Biver’s Creation for Only Watch 2023: A Repeater with No Hands

A daring, conceptual watch.

Shortly after the release of their initial timepiece, the Carillon Tourbillon, Jean-Claude Biver and his son Pierre are making their debut at Only Watch with the Catharsis. A bold take on the chiming watch, this unique piece has no hands on the dial, but indicates the time with the carillon minute repeater.

The dial is instead decorated with a mixture of gemstones, semi-precious stone marquetry, and guilloché to create an abstract scene depicting the Moon over a seascape. Inside is a variant of the movement as Biver’s first watch, but with an hour hand on the reverse.

Initial thoughts 

The father-and-son duo behind Biver have to be commended for a daring debut at Only Watch, even though the watch will no doubt be polarising. They have gone extremely conceptual with the Catharsis.

The idea of creating a watch with no visible way of telling the time is nothing new, having been done recently by H. Moser & Cie. in 2019 and earlier by Haldimann and Romain Jerome. However, the Catharsis aims to make a statement and chart a course for this newly minted independent brand.

The aesthetics of original Biver repeater model were mixed, so this watch actually addresses that issue in a weird yet logical manner.

The visual focus of the watch is the dial, which is not really a dial but a canvas for elaborate decoration. The 89 sapphires that make up the waves have been invisibly set and create a pleasing effect alongside the meteorite moon, silver obsidian sky and mother of pearl stars.

At first glance, the knurling around the edge of the moon feels like gilding the lily, since the dial already has so much decoration. But the knurled border around the moon is actually a subtle representation of the rays of light emanating from the lunar body, which adds to the abstract nature of the dial.

There is very little data to go off when attempting to judge the accuracy or potential value of the estimate Christie’s has given this watch. The estimate of CHF500,000-700,000 places it at roughly half of what the brand’s prototype watch achieved at auction earlier this year.

While it would be unwise to peg this unique piece to that first production model, it still feels likely that this will surpass its estimate given the goodwill enjoyed by Biver’s eponymous founder, and the simple fact that the Catharsis is different and interesting. 

Concept is everything

The concept for the watch came from an artist friend of theirs who asked for a minute repeater “with no hands, no indexes”. The result is a watch that is no doubt impractical but definitely striking.

It should also be noted that the hands and indices are not the only things to be missing from the dial, there is also no branding at all. A shrewd move, allowing the abstract landscape to remain cohesive, and leaving the marque to the case back only. 

To realise the idea, the original Biver repeater calibre was rotated 180 degrees, resulting in the crown being on the left and the slide on the right of the case.

The movement appears otherwise to be largely unchanged, which is a good thing given the high quality of finish and construction. The white gold bridges are covered in a fine frosting with what appears to be sharp bevelling and utilises antiquated components such as gold chatons that have become popular with a number of independents.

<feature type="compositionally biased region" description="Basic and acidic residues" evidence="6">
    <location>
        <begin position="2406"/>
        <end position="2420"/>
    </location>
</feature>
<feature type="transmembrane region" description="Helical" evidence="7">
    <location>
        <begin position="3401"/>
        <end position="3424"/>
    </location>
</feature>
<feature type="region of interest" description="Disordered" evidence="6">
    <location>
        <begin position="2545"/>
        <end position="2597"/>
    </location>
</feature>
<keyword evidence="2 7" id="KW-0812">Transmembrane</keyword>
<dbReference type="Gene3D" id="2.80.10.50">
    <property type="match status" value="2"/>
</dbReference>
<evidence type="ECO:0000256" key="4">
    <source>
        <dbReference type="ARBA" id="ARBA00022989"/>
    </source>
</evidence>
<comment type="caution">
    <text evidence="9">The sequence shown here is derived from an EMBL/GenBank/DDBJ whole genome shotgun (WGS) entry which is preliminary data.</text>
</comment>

The only major modification comes in placing a serpentine hour hand on the rear of the dial and extending the motion works via a shaft that is likely penetrating through the barrel arbour, meaning the time can still be set via the crown.

Setting the time being the only reason I can see for the need of an hour hand, although that implies that the eventual owner will ever use it to tell the time. 

A small detail that shows thought had been put into this design is the markings around the outside of the crystal on the case back that depict a railroad minute track, this should aid when attempting to either set the watch or read the time from the hour hand.

The case is titanium – an ideal metal for a striking movement – and measures 42 mm across and 13.9 mm thick, not insubstantial dimensions, but acceptable given the complications and 50 m of water resistance, a feat for a repeater with a slide.

Key facts and estimate

Biver Catharsis
Ref. JCB 002-A

Case diameter: 42 mm
Height: 13.9 mm
Material: Titanium
Crystal: Sapphire
Water resistance: 50 m

Movement: JCB-002
Features: Hours, minute repeater carillon, tourbillon
Winding: Automatic
Frequency: 21,600 beats per hour (3 Hz)
Power reserve: 72 hours

Strap: Leather with pin buckle

Limited edition: Unique piece 
Availability: At Only Watch 2023 on November 5 in Geneva
Estimate: CHF 500,000 – 700,000

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Patek Philippe Watch Art Grand Exhibition in Milan 2025

The seventh instalment of the big show.

Patek Philippe just concluded its biggest Watch Art Grand Exhibition to date with the close of Watch Art Tokyo 2023. The event in the Japanese capital showcased almost 500 timepieces, along with limited editions and Rare Handcrafts created especially for the event, which were seen by some 60,000 visitors at the end of its two-week run.

Now the event will return to Europe in 2025, taking place in Milan, the commercial capital of a country that was historically a great consumer of Patek Philippe wristwatches.

The Rare Handcrafts Golden Ellipse ref. 5738/50G-025 “Snow-Covered Landscape” made for Watch Art Tokyo 2023

The Milan exhibition will be the seventh Watch Art exhibition after Dubai (2012), Munich (2013), London (2015), New York (2017), Singapore (2019), and Tokyo (2023).

Marking a return to the traditional biennial schedule for the Watch Art Grand Exhibition, the Milan event will most likely take place during the summer like preceding exhibitions.


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